One movie streaming service to rule them all?
UltraViolet has jumped into the digital entertainment arena, challenging Netflix’s dominance in Ireland, but will Irish viewers bask in its rays?
Martin Freeman in The Hobbit: An Unexpected Journey, the first Irish DVD release to carry the UltraViolet code
When you type the single word “ultraviolet” into Google what do you think is the first result to come back? A type of light? No. Some reference to the sun? Hardly. A reference to sunscreen, then? Guess again. The 2006 science-fiction action film starring Milla Jovovich? Sadly, no.
The first thing that comes up when you type “ultraviolet” into Google’s search bar is a commercial service you may not have heard of – yet. UltraViolet is a Digital Entertainment Content Ecosystem (DECE). A what? Admittedly the phrase doesn’t trip off the tongue, but some people with a whole lot of money at their disposal are betting that it is going to change the way you watch films forever.
UltraViolet is as close as the international film and TV industry has yet come to its holy grail of a standard online streaming and download format. It has been adopted by more than 74 companies, including most of the major film studios as well as tech giants including Samsung, LG, Sony, IBM and Intel. Because of this almost universal buy-in, all a buyer’s UltraViolet movies and TV series can make up part of a single collection and be played on any UV device.
It has been available in the US since October 2011; the service launched in Ireland three weeks ago when Warner Brothers attached an UltraViolet code to its DVD and BluRay release of The Hobbit: An Unexpected Journey . After buying the physical product, fans of Bilbo Baggins were also given a UV code, which gave them the option of taking ownership of up to six digital copies of the film that could be played on multiple platforms at no extra cost.
While The Hobbit was the first UV movie out of the traps, Warner says it plans to include the UV codes with every major movie from here on in, as well as with most of its TV box-sets. When it demoed its service, Warner used the social movie site Flixster, a start-up company it acquired for a whole lot of money for this very purpose. Sony, Paramount and Fox will all have their own portals but any user’s entire UltraViolet collection will be accessible through any company’s particular portal. At least that is the plan.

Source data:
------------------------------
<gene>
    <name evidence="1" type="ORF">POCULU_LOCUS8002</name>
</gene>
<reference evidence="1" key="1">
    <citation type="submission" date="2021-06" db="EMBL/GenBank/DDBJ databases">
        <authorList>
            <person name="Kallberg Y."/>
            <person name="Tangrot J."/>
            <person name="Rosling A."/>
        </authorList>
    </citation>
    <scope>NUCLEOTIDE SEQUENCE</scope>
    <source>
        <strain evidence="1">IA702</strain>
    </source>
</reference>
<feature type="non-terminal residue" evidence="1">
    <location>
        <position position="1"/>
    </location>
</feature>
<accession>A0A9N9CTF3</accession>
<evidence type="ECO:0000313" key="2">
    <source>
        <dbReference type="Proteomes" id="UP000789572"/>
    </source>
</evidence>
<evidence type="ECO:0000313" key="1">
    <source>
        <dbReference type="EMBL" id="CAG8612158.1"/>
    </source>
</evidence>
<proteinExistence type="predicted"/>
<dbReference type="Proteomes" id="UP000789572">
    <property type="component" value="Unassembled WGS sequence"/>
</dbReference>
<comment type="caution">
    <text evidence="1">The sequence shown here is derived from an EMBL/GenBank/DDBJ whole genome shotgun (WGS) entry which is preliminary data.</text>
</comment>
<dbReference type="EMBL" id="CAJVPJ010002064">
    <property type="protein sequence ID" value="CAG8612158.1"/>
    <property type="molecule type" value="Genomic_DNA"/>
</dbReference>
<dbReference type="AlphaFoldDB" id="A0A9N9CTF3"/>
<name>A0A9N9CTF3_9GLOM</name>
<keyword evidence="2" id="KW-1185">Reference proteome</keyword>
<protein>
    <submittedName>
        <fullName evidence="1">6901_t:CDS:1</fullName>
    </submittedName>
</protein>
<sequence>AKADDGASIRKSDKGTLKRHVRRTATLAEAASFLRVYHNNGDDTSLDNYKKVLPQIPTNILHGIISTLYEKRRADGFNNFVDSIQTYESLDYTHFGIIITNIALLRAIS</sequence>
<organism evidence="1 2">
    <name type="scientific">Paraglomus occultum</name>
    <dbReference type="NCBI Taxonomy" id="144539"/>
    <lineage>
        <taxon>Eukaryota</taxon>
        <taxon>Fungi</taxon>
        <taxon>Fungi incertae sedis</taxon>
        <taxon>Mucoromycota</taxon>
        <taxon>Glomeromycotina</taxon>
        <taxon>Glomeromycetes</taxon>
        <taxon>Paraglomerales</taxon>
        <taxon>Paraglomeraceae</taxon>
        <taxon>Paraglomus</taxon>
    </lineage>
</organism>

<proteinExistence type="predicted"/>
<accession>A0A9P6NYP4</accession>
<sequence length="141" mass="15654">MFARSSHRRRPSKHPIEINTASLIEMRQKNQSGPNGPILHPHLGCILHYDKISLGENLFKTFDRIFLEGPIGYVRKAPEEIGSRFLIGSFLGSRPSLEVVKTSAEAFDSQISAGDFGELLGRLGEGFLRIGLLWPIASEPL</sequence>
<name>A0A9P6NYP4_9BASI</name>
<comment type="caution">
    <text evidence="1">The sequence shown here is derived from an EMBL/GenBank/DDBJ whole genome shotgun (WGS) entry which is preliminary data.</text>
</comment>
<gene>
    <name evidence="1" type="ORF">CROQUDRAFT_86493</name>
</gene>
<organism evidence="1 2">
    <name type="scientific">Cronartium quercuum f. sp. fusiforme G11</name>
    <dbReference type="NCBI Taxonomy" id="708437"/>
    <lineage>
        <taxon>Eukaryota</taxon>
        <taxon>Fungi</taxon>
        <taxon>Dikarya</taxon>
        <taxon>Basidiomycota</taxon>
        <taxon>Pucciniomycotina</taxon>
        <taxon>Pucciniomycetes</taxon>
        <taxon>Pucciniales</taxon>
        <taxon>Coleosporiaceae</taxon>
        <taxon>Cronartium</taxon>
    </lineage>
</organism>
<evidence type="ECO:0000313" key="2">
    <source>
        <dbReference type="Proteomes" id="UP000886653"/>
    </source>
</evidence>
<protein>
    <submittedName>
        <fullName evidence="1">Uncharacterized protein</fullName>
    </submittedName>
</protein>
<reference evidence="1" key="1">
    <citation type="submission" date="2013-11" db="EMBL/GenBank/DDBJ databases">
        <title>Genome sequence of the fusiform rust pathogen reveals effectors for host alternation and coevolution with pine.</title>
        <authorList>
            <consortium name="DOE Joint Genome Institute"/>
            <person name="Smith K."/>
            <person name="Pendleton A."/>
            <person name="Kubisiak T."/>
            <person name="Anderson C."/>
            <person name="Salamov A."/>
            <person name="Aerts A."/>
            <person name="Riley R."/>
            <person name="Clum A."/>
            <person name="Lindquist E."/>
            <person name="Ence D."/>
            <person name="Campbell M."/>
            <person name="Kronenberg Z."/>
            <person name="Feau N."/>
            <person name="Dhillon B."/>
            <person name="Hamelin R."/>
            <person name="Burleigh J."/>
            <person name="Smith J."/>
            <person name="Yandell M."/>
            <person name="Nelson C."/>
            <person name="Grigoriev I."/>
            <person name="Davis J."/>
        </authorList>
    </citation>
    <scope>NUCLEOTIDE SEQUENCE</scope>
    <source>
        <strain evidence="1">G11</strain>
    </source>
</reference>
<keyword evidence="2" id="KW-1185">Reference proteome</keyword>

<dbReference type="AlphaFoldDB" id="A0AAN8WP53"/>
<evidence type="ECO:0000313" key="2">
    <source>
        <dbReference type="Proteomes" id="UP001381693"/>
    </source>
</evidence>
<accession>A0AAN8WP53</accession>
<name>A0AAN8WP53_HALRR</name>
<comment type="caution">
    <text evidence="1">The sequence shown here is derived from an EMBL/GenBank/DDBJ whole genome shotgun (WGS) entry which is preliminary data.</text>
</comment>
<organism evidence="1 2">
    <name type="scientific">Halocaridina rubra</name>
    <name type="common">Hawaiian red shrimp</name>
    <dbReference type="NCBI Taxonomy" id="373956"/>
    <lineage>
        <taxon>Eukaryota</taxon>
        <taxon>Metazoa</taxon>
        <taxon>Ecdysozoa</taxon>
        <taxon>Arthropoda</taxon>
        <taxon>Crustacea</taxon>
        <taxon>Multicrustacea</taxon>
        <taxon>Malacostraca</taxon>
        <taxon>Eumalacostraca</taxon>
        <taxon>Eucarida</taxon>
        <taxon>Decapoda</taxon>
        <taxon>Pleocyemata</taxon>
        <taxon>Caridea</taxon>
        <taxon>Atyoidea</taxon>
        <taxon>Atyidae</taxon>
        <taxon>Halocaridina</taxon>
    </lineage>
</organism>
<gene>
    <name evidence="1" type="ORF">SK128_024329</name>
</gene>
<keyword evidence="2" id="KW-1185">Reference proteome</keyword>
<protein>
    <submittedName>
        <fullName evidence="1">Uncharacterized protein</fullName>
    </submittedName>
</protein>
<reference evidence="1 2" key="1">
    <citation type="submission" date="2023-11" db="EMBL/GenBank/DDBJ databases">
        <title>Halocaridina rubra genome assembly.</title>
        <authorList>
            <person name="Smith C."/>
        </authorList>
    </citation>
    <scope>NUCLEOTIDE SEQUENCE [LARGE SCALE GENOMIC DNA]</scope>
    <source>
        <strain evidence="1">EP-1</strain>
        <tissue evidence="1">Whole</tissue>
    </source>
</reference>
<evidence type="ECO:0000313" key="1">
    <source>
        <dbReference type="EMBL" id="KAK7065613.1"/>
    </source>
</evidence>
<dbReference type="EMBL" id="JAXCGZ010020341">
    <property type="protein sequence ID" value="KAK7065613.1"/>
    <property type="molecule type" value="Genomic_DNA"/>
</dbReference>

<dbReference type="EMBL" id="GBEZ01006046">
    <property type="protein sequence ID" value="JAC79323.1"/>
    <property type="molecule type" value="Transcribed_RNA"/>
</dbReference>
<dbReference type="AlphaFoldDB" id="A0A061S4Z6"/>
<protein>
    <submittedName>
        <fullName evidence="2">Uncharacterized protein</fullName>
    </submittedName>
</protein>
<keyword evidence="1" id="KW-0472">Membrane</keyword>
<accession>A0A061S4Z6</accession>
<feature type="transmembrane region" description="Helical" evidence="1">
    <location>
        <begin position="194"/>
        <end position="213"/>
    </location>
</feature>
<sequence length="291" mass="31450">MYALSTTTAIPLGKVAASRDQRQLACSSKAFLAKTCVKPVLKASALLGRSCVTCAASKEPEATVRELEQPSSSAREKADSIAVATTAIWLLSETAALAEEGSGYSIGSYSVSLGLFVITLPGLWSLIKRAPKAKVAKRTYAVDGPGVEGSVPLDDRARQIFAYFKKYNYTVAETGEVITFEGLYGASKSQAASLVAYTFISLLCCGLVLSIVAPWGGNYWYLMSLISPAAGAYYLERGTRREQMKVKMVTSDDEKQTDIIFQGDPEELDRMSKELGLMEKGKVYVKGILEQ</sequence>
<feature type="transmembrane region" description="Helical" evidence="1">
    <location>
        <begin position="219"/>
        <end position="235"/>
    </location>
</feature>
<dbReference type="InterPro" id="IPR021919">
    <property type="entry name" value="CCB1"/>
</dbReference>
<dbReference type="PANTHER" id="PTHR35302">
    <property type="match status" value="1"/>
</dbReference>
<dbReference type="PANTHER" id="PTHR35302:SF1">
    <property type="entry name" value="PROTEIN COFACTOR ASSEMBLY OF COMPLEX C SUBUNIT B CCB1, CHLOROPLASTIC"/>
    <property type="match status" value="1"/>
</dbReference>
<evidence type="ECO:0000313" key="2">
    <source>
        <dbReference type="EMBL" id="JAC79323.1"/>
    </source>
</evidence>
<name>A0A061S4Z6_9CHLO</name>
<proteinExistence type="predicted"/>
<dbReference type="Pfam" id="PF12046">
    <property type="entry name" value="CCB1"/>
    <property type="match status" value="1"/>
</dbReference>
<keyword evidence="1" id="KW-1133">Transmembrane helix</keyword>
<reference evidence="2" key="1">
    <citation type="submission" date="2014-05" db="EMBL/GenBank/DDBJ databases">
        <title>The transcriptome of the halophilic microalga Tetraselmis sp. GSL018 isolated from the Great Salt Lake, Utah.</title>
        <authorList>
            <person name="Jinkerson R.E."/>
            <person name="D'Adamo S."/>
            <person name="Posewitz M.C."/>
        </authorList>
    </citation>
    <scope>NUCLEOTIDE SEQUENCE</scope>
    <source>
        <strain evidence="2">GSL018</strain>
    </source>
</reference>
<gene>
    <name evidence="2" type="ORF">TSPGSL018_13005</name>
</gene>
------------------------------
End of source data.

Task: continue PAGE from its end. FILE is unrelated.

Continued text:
Disney and Apple opt-out
Not everyone with money to spend has bought into the UV dream; both Disney and Apple have turned their backs on it, with Apple relying on its iTunes Store to do the business for it, and the happiest studio on earth also making alternate arrangements for distributing its content digitally.
Users of UltraViolet will be allowed six user accounts, with a maximum of 12 streaming/downloading devices tied to any one account. Each account can also have a maximum of three streams running simultaneously.
Of course, Ultraviolet is not the only thing to be hanging out in the cloud waiting for your attention. There is also Netflix. When this service was first released in Ireland it was somewhat underwhelming, but as content has been added it has become rather splendid. The proliferation of smart TVs that allow people to stream content directly from the service to their tellies has made it all the more amazing, while the development of unique Netflix content, including the US remake of the BBC series House of Cards and the yet-to-be released series of Arrested Development , has made it all the more appealing.
Four billion hours watched
Netflix has taken off in the US and since the beginning of this year its subscribers have watched four billion hours of streaming content, which makes it more watched than any cable channel in the US.
Speaking to The Irish Times earlier this year, Netflix’s chief executive Reed Hastings said the Netflix take-up here had “gone great”. Last August the service reached one million members in the UK and Ireland, “but we’ve seen a little disproportionate success in Ireland than in the UK, and we’ve been really excited by it”, Hastings said.
The “disproportionate” growth in Ireland could be because we love streaming more than they do across the water, or because there is a lack of competition in the streaming sector here. We’re guessing the latter. In the US, Netflix has to compete with Amazon and Comcast’s Xfinity Streampix, while in the UK, Lovefilm is also in the market.
Netflix is not, however, beloved by everyone who has looked into it in Ireland. We asked Twitter users for their impressions last week and the responses were decidedly mixed.
“For TV shows it’s great, and some movies,” responded Sean Defore, but “only if you have spare time. I’m 92 per cent more likely to fail exams since getting it,” he added. Sheena Dempsey signed up for a free trial last Sunday and her first impression was pretty poor. “There’s a load of rubbish on there,” she said, singling out 1990s rom-coms for her ire. “But they do have Breaking Bad .”
Another user by the name of John Healy said it was “getting better and better”, while Thomas Kelly agreed that it was better than when it first came to Ireland, “but not there yet. Found myself searching (mostly in vain) for stuff to watch rather than having things jump out at me.”
A large number of responses highlighted one issue Netflix would do well to address. The content that is being offered to US users of the service is substantially better than what Irish audiences get. The company has made soothing noises in the recent past and assured people that things can only get better.
The service will get better, but even now, at just €6.99 a month, it is still good value for money – if only because of House of Cards and Breaking Bad .